Ava Gardner: The Gal From Grabtown
Tenn in Conversation
You want a friend? You can't do better than Ava Gardner. Good Lord, do not ask her a question--any question--unless you want the unvarnished, peppery truth. She will level you with honesty, kindness, appreciation, open and pure love. If you deserve it, of course. Do not get on her bad side. It takes a lot to get there, but don't get there. In the name of God--or anything.
She knew she was lucky. She grew up in an impoverished little place called Grabtown. Could I make this up? Grabtown. 'I'm the gal from Grabtown,' she would say, and laugh. God was good to her though: She was astonishingly beautiful. I could never help but simply stare at her. I think she hated that--not just from me, but anyone. So she would make a face or start cussing. She was formidably salty.
|Ava Gardner hugging Paul Newman on the set of The Life and Times of Judge Roy Bean, 1972.|
She wanted to remind people all the time that she was a real person, not an art object or some dumb and pretty girl. She had a great mind, and she understood books and plays and art to an extent some so-called smarter people never could. Her insecurities were great, though, and when she called me for help, it was almost always because she thought she was dumb about something. She never was. She knew the score on everyone and everything. It's very intoxicating when someone is so beautiful and yet so maternal. Elizabeth [Taylor] is very similar: Gorgeous, but hungry to hug you, feed you, get you through the crisis. Ava got me through some hairy crises, let me tell you. Huge-hearted woman.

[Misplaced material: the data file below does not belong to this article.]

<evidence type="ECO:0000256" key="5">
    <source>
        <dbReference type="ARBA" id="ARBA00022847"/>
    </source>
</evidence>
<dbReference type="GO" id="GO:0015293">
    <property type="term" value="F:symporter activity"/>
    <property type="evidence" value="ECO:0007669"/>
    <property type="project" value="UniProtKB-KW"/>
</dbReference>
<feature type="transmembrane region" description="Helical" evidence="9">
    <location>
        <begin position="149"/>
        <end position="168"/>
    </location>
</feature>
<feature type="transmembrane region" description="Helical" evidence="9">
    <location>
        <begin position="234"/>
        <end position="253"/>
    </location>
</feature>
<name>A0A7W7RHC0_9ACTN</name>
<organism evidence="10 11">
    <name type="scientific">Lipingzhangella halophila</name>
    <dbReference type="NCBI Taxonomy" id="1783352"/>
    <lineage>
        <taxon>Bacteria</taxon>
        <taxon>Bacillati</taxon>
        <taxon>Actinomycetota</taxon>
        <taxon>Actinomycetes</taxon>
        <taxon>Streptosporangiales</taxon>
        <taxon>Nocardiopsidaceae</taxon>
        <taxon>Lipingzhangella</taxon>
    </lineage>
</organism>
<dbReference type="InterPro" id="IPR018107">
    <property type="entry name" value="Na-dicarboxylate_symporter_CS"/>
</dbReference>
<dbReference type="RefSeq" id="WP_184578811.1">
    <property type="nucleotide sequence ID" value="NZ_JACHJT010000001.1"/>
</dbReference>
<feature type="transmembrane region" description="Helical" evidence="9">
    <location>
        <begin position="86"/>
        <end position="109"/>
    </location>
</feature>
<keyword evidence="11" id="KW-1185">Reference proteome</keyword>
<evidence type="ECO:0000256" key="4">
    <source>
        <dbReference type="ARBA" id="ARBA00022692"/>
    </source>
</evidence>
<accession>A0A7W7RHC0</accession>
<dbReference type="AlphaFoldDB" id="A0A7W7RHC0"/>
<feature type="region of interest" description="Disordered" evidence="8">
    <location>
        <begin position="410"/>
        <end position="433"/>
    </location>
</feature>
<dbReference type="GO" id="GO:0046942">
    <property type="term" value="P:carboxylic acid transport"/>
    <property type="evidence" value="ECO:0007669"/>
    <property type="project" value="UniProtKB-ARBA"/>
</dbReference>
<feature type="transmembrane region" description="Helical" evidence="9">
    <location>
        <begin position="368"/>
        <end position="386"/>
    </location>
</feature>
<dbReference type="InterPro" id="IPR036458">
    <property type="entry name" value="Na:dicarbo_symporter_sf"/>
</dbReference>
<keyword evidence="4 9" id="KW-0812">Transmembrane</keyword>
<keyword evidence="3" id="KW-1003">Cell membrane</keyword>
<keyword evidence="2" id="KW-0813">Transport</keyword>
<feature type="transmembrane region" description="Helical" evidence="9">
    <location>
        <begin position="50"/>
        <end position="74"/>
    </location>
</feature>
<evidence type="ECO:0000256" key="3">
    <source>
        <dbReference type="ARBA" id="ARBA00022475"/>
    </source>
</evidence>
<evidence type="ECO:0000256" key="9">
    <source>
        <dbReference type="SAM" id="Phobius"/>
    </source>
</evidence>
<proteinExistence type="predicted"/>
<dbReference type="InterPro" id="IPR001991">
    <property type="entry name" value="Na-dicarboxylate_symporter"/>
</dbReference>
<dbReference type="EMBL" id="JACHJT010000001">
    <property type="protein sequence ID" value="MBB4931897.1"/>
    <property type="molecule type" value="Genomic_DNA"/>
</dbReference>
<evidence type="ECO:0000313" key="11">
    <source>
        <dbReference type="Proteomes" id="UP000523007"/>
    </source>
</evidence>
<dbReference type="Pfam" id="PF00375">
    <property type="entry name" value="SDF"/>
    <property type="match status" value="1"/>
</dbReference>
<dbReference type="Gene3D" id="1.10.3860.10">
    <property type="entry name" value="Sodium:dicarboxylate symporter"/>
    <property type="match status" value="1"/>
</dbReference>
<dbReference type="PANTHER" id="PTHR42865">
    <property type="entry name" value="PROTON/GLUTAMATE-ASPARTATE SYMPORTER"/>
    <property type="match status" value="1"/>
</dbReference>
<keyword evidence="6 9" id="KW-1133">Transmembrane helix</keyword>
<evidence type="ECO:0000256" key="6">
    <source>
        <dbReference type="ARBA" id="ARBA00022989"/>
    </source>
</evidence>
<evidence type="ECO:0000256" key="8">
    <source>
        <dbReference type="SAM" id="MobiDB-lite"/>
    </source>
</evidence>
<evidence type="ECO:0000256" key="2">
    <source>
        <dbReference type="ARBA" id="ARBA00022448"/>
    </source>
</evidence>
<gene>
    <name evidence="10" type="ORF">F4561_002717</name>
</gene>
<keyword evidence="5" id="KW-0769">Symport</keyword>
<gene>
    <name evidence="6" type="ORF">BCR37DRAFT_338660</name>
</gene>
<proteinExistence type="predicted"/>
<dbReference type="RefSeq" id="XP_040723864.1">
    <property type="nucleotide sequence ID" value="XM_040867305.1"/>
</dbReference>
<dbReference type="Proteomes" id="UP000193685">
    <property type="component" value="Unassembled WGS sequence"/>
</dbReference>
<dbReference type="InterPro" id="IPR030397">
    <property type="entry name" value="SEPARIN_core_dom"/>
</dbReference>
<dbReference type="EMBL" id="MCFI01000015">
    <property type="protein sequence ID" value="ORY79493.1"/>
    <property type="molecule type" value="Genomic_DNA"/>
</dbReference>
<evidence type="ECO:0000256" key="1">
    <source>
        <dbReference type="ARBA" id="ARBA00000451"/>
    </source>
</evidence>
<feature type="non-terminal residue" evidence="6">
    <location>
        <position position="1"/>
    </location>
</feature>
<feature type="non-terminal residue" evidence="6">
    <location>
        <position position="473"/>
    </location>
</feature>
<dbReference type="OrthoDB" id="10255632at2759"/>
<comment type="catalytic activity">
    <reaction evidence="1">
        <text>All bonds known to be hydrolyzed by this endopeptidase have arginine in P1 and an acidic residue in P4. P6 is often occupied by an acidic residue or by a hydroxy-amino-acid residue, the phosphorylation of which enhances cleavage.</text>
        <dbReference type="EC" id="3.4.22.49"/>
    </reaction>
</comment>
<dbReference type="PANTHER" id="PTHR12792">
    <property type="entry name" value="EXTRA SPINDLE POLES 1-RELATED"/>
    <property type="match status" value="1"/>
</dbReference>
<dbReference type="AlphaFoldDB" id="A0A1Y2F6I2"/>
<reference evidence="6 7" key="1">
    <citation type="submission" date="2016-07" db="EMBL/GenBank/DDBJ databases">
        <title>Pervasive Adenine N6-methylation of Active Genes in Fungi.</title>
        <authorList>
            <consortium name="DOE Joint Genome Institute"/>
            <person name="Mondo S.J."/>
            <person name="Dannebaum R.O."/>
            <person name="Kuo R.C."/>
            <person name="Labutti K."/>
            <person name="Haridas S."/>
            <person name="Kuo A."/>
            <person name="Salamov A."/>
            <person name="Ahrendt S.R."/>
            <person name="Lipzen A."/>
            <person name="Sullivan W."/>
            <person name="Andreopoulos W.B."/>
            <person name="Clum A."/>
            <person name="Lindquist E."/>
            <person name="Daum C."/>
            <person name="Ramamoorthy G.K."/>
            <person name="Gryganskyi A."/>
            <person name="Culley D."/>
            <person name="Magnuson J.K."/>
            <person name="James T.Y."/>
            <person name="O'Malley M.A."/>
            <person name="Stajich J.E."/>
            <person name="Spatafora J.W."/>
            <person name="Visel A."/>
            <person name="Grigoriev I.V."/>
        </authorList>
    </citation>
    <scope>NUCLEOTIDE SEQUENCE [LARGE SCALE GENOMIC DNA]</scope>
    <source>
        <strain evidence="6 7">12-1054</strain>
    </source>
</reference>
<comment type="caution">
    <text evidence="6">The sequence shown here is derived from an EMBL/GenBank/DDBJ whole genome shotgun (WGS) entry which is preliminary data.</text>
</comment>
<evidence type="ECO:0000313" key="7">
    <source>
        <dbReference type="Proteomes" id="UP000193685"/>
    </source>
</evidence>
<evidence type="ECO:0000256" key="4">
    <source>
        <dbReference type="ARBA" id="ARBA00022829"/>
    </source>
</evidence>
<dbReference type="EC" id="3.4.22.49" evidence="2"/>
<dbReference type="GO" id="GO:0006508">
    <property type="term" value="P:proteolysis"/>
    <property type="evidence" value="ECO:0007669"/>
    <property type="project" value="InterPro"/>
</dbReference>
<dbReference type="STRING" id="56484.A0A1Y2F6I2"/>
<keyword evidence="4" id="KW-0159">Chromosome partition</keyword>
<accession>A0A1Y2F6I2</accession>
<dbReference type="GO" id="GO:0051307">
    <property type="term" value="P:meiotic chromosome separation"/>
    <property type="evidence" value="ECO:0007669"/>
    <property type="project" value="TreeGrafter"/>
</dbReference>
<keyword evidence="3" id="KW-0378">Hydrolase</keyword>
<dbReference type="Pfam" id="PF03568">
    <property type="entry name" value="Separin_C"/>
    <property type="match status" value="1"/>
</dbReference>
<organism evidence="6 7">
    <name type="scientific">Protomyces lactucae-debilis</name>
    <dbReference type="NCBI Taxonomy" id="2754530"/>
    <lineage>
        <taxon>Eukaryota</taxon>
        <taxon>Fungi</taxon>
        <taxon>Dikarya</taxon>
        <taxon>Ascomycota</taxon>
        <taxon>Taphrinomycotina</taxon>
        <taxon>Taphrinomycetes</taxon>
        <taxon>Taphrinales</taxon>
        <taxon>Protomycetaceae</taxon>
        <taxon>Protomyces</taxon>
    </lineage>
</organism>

|Ava Gardner and Deborah Kerr on the set of The Night of the Iguana, 1964.|
Her ego was centered, it seemed to me, around her friendships. 'I'm a damn good friend,' she always said. She took no great pride in her film work, even though it stands up beautifully: She was never bad or boring. With the right directors--Huston and Mankiewicz, particularly--she was wonderful, a star. I never saw her taking particular or special care of her skin or hair or her diet: She lived fully and happily. She shared beautifully. She submitted to the people on a set to make her appropriate, but she didn't care about off-set hours. She didn't need to: She was always stunning. And sweet. And direct. I think these things, these people, happen because of a gorgeous confluence of events and genes. Thank God for them. I hope they make a few more.
When I think of her, I think of a sort of poem or koan: Laughter through tears. Sex and sweetness. Hugs and second helpings. A steady shoulder. My beautiful, ballsy friend.
When she left the business--stopped working--she retired to one of the most beautiful and comfortable homes in London you could ever imagine: creamy and warm. Packed with books and pets and friends. I complimented her on the beautiful home she had created. 'This is the real me,' she said. 'I finally got what I wanted.' What she got was comfort and a small circle of friends and peace.
©2013 by James Grissom